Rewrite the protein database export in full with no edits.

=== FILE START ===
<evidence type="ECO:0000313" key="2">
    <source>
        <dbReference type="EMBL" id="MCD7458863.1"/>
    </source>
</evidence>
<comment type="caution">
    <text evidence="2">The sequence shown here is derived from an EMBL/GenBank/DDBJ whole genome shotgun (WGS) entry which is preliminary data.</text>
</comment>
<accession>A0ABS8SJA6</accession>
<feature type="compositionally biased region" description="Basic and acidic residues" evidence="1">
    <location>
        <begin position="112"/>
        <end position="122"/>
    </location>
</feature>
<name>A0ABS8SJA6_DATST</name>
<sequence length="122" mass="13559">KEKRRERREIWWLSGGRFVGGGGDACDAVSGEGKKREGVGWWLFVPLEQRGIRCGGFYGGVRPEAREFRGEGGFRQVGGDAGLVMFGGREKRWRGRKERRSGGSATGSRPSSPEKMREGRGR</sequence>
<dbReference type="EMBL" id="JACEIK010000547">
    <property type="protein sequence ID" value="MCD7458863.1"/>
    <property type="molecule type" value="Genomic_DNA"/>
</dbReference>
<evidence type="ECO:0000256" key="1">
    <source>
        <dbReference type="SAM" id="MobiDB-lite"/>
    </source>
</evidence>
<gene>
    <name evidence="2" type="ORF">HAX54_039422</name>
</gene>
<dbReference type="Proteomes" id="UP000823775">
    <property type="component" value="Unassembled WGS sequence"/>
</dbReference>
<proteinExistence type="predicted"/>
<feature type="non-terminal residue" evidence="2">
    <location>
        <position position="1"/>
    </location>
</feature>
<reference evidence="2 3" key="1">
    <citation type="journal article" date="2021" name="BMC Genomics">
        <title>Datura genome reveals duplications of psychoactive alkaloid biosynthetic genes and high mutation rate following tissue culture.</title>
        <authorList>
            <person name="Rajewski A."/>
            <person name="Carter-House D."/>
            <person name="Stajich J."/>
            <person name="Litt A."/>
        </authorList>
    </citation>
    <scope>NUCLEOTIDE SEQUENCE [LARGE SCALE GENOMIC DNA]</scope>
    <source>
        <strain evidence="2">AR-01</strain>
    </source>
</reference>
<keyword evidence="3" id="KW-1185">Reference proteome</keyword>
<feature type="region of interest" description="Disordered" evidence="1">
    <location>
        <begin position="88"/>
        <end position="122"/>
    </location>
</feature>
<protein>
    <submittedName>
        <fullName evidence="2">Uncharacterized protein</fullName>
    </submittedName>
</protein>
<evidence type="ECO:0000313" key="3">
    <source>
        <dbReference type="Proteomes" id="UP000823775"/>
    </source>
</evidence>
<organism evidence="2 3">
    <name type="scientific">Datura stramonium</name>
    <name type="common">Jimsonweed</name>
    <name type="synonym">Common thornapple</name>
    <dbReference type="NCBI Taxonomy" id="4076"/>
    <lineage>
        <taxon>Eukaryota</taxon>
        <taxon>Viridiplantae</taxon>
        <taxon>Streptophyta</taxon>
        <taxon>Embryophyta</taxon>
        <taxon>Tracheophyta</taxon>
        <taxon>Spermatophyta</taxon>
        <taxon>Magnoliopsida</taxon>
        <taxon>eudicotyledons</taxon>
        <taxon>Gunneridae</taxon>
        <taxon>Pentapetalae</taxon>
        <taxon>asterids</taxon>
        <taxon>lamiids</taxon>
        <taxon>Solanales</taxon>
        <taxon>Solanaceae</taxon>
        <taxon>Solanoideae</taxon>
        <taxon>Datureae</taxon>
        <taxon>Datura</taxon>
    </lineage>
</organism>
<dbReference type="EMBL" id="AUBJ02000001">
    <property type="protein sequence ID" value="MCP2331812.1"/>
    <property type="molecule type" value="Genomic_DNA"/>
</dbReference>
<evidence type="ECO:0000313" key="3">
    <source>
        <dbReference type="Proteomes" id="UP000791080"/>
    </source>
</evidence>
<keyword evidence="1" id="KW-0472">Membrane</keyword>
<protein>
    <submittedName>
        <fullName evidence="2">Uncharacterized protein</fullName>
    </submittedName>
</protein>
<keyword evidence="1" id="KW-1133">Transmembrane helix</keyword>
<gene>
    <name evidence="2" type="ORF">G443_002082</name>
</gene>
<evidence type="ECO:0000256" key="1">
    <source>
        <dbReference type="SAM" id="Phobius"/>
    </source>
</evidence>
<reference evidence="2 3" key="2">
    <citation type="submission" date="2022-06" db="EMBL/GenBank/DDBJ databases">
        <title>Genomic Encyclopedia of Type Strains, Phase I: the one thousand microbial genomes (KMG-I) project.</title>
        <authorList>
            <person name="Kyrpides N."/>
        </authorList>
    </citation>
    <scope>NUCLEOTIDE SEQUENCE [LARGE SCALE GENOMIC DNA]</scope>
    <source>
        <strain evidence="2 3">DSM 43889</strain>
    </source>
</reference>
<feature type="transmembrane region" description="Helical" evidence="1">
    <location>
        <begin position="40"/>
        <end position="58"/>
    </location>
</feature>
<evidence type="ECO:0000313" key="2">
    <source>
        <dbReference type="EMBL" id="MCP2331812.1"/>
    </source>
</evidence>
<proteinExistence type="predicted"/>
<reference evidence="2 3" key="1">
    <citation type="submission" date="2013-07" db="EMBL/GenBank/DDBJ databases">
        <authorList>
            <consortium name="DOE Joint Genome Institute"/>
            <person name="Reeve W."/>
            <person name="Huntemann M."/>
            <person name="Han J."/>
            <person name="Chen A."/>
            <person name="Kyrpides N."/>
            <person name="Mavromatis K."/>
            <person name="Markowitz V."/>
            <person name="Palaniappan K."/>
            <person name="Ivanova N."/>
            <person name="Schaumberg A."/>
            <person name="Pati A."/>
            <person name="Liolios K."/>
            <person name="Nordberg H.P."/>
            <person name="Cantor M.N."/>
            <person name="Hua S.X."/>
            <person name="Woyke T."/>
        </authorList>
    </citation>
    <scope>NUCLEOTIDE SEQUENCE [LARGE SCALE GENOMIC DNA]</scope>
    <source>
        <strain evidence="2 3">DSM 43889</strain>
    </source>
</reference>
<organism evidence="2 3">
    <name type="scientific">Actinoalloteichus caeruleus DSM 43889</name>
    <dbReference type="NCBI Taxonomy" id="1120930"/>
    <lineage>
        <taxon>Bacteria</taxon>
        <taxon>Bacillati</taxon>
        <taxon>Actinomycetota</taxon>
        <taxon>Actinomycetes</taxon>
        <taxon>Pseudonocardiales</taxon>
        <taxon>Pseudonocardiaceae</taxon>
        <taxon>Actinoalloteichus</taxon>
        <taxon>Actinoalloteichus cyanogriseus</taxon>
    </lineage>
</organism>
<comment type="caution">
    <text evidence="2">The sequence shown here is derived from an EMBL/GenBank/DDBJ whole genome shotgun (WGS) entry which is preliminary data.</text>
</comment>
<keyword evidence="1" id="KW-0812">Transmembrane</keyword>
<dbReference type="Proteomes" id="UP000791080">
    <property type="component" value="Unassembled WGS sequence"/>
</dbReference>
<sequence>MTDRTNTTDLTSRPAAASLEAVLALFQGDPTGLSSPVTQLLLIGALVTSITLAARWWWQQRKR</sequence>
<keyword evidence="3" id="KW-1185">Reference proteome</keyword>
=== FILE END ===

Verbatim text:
<evidence type="ECO:0000313" key="2">
    <source>
        <dbReference type="EMBL" id="MCD7458863.1"/>
    </source>
</evidence>
<comment type="caution">
    <text evidence="2">The sequence shown here is derived from an EMBL/GenBank/DDBJ whole genome shotgun (WGS) entry which is preliminary data.</text>
</comment>
<accession>A0ABS8SJA6</accession>
<feature type="compositionally biased region" description="Basic and acidic residues" evidence="1">
    <location>
        <begin position="112"/>
        <end position="122"/>
    </location>
</feature>
<name>A0ABS8SJA6_DATST</name>
<sequence length="122" mass="13559">KEKRRERREIWWLSGGRFVGGGGDACDAVSGEGKKREGVGWWLFVPLEQRGIRCGGFYGGVRPEAREFRGEGGFRQVGGDAGLVMFGGREKRWRGRKERRSGGSATGSRPSSPEKMREGRGR</sequence>
<dbReference type="EMBL" id="JACEIK010000547">
    <property type="protein sequence ID" value="MCD7458863.1"/>
    <property type="molecule type" value="Genomic_DNA"/>
</dbReference>
<evidence type="ECO:0000256" key="1">
    <source>
        <dbReference type="SAM" id="MobiDB-lite"/>
    </source>
</evidence>
<gene>
    <name evidence="2" type="ORF">HAX54_039422</name>
</gene>
<dbReference type="Proteomes" id="UP000823775">
    <property type="component" value="Unassembled WGS sequence"/>
</dbReference>
<proteinExistence type="predicted"/>
<feature type="non-terminal residue" evidence="2">
    <location>
        <position position="1"/>
    </location>
</feature>
<reference evidence="2 3" key="1">
    <citation type="journal article" date="2021" name="BMC Genomics">
        <title>Datura genome reveals duplications of psychoactive alkaloid biosynthetic genes and high mutation rate following tissue culture.</title>
        <authorList>
            <person name="Rajewski A."/>
            <person name="Carter-House D."/>
            <person name="Stajich J."/>
            <person name="Litt A."/>
        </authorList>
    </citation>
    <scope>NUCLEOTIDE SEQUENCE [LARGE SCALE GENOMIC DNA]</scope>
    <source>
        <strain evidence="2">AR-01</strain>
    </source>
</reference>
<keyword evidence="3" id="KW-1185">Reference proteome</keyword>
<feature type="region of interest" description="Disordered" evidence="1">
    <location>
        <begin position="88"/>
        <end position="122"/>
    </location>
</feature>
<protein>
    <submittedName>
        <fullName evidence="2">Uncharacterized protein</fullName>
    </submittedName>
</protein>
<evidence type="ECO:0000313" key="3">
    <source>
        <dbReference type="Proteomes" id="UP000823775"/>
    </source>
</evidence>
<organism evidence="2 3">
    <name type="scientific">Datura stramonium</name>
    <name type="common">Jimsonweed</name>
    <name type="synonym">Common thornapple</name>
    <dbReference type="NCBI Taxonomy" id="4076"/>
    <lineage>
        <taxon>Eukaryota</taxon>
        <taxon>Viridiplantae</taxon>
        <taxon>Streptophyta</taxon>
        <taxon>Embryophyta</taxon>
        <taxon>Tracheophyta</taxon>
        <taxon>Spermatophyta</taxon>
        <taxon>Magnoliopsida</taxon>
        <taxon>eudicotyledons</taxon>
        <taxon>Gunneridae</taxon>
        <taxon>Pentapetalae</taxon>
        <taxon>asterids</taxon>
        <taxon>lamiids</taxon>
        <taxon>Solanales</taxon>
        <taxon>Solanaceae</taxon>
        <taxon>Solanoideae</taxon>
        <taxon>Datureae</taxon>
        <taxon>Datura</taxon>
    </lineage>
</organism>
<dbReference type="EMBL" id="AUBJ02000001">
    <property type="protein sequence ID" value="MCP2331812.1"/>
    <property type="molecule type" value="Genomic_DNA"/>
</dbReference>
<evidence type="ECO:0000313" key="3">
    <source>
        <dbReference type="Proteomes" id="UP000791080"/>
    </source>
</evidence>
<keyword evidence="1" id="KW-0472">Membrane</keyword>
<protein>
    <submittedName>
        <fullName evidence="2">Uncharacterized protein</fullName>
    </submittedName>
</protein>
<keyword evidence="1" id="KW-1133">Transmembrane helix</keyword>
<gene>
    <name evidence="2" type="ORF">G443_002082</name>
</gene>
<evidence type="ECO:0000256" key="1">
    <source>
        <dbReference type="SAM" id="Phobius"/>
    </source>
</evidence>
<reference evidence="2 3" key="2">
    <citation type="submission" date="2022-06" db="EMBL/GenBank/DDBJ databases">
        <title>Genomic Encyclopedia of Type Strains, Phase I: the one thousand microbial genomes (KMG-I) project.</title>
        <authorList>
            <person name="Kyrpides N."/>
        </authorList>
    </citation>
    <scope>NUCLEOTIDE SEQUENCE [LARGE SCALE GENOMIC DNA]</scope>
    <source>
        <strain evidence="2 3">DSM 43889</strain>
    </source>
</reference>
<feature type="transmembrane region" description="Helical" evidence="1">
    <location>
        <begin position="40"/>
        <end position="58"/>
    </location>
</feature>
<evidence type="ECO:0000313" key="2">
    <source>
        <dbReference type="EMBL" id="MCP2331812.1"/>
    </source>
</evidence>
<proteinExistence type="predicted"/>
<reference evidence="2 3" key="1">
    <citation type="submission" date="2013-07" db="EMBL/GenBank/DDBJ databases">
        <authorList>
            <consortium name="DOE Joint Genome Institute"/>
            <person name="Reeve W."/>
            <person name="Huntemann M."/>
            <person name="Han J."/>
            <person name="Chen A."/>
            <person name="Kyrpides N."/>
            <person name="Mavromatis K."/>
            <person name="Markowitz V."/>
            <person name="Palaniappan K."/>
            <person name="Ivanova N."/>
            <person name="Schaumberg A."/>
            <person name="Pati A."/>
            <person name="Liolios K."/>
            <person name="Nordberg H.P."/>
            <person name="Cantor M.N."/>
            <person name="Hua S.X."/>
            <person name="Woyke T."/>
        </authorList>
    </citation>
    <scope>NUCLEOTIDE SEQUENCE [LARGE SCALE GENOMIC DNA]</scope>
    <source>
        <strain evidence="2 3">DSM 43889</strain>
    </source>
</reference>
<organism evidence="2 3">
    <name type="scientific">Actinoalloteichus caeruleus DSM 43889</name>
    <dbReference type="NCBI Taxonomy" id="1120930"/>
    <lineage>
        <taxon>Bacteria</taxon>
        <taxon>Bacillati</taxon>
        <taxon>Actinomycetota</taxon>
        <taxon>Actinomycetes</taxon>
        <taxon>Pseudonocardiales</taxon>
        <taxon>Pseudonocardiaceae</taxon>
        <taxon>Actinoalloteichus</taxon>
        <taxon>Actinoalloteichus cyanogriseus</taxon>
    </lineage>
</organism>
<comment type="caution">
    <text evidence="2">The sequence shown here is derived from an EMBL/GenBank/DDBJ whole genome shotgun (WGS) entry which is preliminary data.</text>
</comment>
<keyword evidence="1" id="KW-0812">Transmembrane</keyword>
<dbReference type="Proteomes" id="UP000791080">
    <property type="component" value="Unassembled WGS sequence"/>
</dbReference>
<sequence>MTDRTNTTDLTSRPAAASLEAVLALFQGDPTGLSSPVTQLLLIGALVTSITLAARWWWQQRKR</sequence>
<keyword evidence="3" id="KW-1185">Reference proteome</keyword>